The rally of the last few weeks has taken 2016 from feeling like a looming catastrophe to just, for the moment, a pretty lousy year. Things being what they are, the average investor probably sold into the abyss and is now chasing his or her way back in significantly higher.
But enough of that market performance stuff. How do convertible bonds measure up, you know, where it counts?
High-yield bonds get to show off their stuff up front. You see a big double-digit yield and you know you’re dealing with some man-sized stuff right there. When high yields were getting kind of little—you know, 4 and 5 handle kind of things, that was nothing to brag about. Nothing you’d stand up and tell your country to grab hold of. Nothing that you’d assure voters you’d never gotten complaints about.
High-yield bonds came roaring back last week with energy and energy stocks. In fact, we were all set to run a big high-yield piece, but we decided to go back and reevaluate given the changed market conditions. Call us choke artists if you must, but you certainly won’t call us liars.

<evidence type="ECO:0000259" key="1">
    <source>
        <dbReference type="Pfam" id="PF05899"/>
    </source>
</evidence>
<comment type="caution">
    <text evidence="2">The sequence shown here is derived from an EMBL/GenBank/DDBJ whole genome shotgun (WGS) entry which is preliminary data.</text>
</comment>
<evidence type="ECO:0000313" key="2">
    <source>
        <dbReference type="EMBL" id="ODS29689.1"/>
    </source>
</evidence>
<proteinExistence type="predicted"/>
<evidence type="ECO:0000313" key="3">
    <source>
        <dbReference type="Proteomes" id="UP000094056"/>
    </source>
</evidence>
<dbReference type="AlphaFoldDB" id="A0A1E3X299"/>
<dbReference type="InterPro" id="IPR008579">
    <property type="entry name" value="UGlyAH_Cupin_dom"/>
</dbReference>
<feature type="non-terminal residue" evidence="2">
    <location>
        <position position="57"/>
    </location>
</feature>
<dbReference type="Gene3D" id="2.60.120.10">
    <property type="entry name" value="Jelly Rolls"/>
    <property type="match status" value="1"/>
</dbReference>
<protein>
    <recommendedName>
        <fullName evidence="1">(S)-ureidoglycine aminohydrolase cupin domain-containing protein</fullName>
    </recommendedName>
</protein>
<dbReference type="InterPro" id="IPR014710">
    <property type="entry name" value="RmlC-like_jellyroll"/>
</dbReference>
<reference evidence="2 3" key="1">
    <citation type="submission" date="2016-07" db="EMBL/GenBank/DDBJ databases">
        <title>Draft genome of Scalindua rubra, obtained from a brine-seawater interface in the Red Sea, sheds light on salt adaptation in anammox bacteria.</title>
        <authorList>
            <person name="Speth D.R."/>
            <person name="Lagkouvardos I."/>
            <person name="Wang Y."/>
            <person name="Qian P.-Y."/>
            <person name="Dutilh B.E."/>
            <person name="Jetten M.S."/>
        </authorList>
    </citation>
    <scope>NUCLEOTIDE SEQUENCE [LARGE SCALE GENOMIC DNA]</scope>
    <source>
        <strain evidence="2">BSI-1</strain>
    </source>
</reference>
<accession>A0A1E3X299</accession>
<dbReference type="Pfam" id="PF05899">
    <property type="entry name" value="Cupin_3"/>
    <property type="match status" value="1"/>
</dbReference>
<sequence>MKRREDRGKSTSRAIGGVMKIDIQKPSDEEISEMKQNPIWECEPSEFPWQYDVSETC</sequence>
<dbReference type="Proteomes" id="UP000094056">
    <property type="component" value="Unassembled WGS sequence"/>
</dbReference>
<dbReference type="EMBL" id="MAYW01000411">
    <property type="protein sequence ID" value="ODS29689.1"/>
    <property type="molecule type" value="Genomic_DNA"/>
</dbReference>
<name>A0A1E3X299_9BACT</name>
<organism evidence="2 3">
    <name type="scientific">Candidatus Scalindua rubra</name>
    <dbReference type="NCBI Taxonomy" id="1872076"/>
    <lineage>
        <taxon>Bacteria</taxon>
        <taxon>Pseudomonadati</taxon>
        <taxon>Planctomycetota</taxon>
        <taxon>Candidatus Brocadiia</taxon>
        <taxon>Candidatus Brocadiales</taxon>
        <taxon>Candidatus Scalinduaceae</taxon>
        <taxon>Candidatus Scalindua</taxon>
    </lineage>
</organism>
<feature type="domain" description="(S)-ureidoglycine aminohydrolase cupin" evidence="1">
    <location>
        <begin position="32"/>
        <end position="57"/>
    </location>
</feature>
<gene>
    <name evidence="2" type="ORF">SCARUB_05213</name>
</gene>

Poor convertible bonds and their managers. Yields are usually scrawny, by comparison with the guys on the right and left, even at the best of times. Good luck trying to brag about risk/reward profiles on prime-time national television. The audience doesn’t want to hear it. “Who’s that guy trying to sell a bond with a 50 basis point coupon? Get him out.”
Showy our market is not. But one thing convertibles have is endurance. Over years and years, they perform, and their relatively low shrinkage factor (compared with stocks) leads to better pounding—er, compounding—effects. So when prospects ask why the yields are so small, just remind them that it’s all about staying power.
(This is the cover letter for the subscription-based weekly Hillside's Hybrid Vigor newsletter. For a complete copy, please contact John Anderson at + 1 (646) 712-9289 x 107).